Once completing this study, the packager must decide whether the investment in a buffer system can be justified. Justifiable opportunities are defined as solutions that can be implemented and eliminate the source of downtime. Buffer systems become justifiable when minor downtime is experienced, such as stoppages taking less than 10 minutes to correct. In cases like these, the increase in production associated with integrating a buffer system would easily justify the system’s expense.
Unjustifiable opportunities are solutions for which implementation is not economically viable. When a line faces major downtimes, such as stoppages taking 10 minutes or longer, buffer systems will not provide the necessary support to warrant the investment. If stoppages of this length are frequent, packagers should reevaluate the design of their production line and examine equipment operation for flaws.
Choosing a buffer
There are several types of buffer systems available, each with different geometries, requirements, capabilities, advantages and disadvantages given the product size and shape, speed, orientation and accumulation requirement. Major accumulation categories are: in-line continuous accumulators (serpentines, alpines and extending belt systems), batch indexing accumulators (vertical and horizontal, although horizontal versions are seldom used) and random continuous accumulators (bi-directional, counterflow and turntables). Packagers should consult with experienced integrators to determine which type fits their product and line configuration the best.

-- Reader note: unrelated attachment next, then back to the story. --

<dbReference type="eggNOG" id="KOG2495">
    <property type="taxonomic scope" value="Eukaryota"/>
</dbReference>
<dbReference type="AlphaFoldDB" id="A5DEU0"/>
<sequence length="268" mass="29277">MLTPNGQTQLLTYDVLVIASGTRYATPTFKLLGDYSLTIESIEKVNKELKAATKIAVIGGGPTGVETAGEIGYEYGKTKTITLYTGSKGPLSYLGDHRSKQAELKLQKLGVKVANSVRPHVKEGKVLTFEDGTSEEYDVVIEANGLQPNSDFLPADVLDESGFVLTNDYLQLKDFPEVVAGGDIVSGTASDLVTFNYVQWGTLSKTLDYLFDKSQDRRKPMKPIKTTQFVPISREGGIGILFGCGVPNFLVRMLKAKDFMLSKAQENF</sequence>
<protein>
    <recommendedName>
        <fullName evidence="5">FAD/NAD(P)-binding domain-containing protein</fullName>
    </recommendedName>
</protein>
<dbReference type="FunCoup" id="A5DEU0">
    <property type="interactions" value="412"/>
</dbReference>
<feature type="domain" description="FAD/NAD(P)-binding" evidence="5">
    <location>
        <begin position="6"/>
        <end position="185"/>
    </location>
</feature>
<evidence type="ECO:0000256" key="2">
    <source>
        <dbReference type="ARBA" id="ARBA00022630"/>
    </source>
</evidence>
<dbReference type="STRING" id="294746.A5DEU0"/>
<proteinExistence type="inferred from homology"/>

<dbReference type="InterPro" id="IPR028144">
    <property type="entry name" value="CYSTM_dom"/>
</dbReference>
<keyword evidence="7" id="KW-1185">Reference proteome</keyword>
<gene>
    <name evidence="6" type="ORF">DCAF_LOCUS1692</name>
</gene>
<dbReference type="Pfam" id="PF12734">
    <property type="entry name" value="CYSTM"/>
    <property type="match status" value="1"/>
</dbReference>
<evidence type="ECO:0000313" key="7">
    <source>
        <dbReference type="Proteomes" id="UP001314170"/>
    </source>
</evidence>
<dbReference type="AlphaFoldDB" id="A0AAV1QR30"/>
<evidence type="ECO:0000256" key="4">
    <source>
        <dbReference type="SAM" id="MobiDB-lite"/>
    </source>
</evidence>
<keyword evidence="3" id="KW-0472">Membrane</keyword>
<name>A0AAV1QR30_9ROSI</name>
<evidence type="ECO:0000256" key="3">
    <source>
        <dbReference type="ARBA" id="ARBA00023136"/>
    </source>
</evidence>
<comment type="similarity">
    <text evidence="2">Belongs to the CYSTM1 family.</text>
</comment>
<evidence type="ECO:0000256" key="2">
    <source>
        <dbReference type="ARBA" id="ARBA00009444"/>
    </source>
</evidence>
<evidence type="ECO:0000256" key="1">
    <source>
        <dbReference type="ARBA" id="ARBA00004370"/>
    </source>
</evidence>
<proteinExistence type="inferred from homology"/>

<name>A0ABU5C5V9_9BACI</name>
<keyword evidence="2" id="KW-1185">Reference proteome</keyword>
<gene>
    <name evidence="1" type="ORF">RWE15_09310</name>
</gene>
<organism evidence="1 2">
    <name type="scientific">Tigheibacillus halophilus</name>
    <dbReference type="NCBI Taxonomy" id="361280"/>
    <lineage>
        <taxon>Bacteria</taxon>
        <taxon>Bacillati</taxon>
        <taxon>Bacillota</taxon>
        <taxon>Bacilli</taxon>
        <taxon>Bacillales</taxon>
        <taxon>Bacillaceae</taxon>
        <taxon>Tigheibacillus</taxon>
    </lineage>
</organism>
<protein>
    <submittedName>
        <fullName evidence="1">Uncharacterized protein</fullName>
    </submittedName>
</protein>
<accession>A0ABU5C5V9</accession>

First-In First-Out (FIFO) buffer systems ensure the first product into the queue is the first product out. Often in alpine form, FIFO systems have a small footprint and utilize a small amount of floor space when compared to other buffer configurations. Ideal for pharmaceutical and food manufacturers, FIFO buffer systems allow for product accountability (i.e. lot number, production time) for tracking at a later date. For example, if a machine breaks down and there is product contamination, FIFO systems allow manufacturers to quickly and easily isolate the products that need to be recalled. FIFO buffer systems are also ideal for products that cannot be exposed to light or temperature for an extended period.
First-In Last-Out (FILO) refers to the process where products leave their queue in the reverse order from that in which they arrived. FILO buffer systems are available in horizontal or vertical formats.
The most common buffer systems operate on a First-In Random-Out (FIRO) basis. Often in turntable format, FIRO buffers can offer bi-directional (can receive or discharge product) or counter flow operations. As implied by the name, products are randomly discharged during this process, offering no accountability or sequencing.
Taking steps to incorporate buffer systems can be a cost-effective way to optimize pharmaceutical packaging. Bypassing stops and breakdowns allows for continuous production flow, preventing product and quality loss. The systems also optimize space through compact design and construction.
Be sure to conduct an in-depth study to determine if a buffer system can provide the solution you need or if there is a more serious design or equipment flaw causing production issues. In addition, work with a knowledgeable material handler systems integrator to select the buffer model that meets individual requirements and is flexible enough to expand or accommodate new products.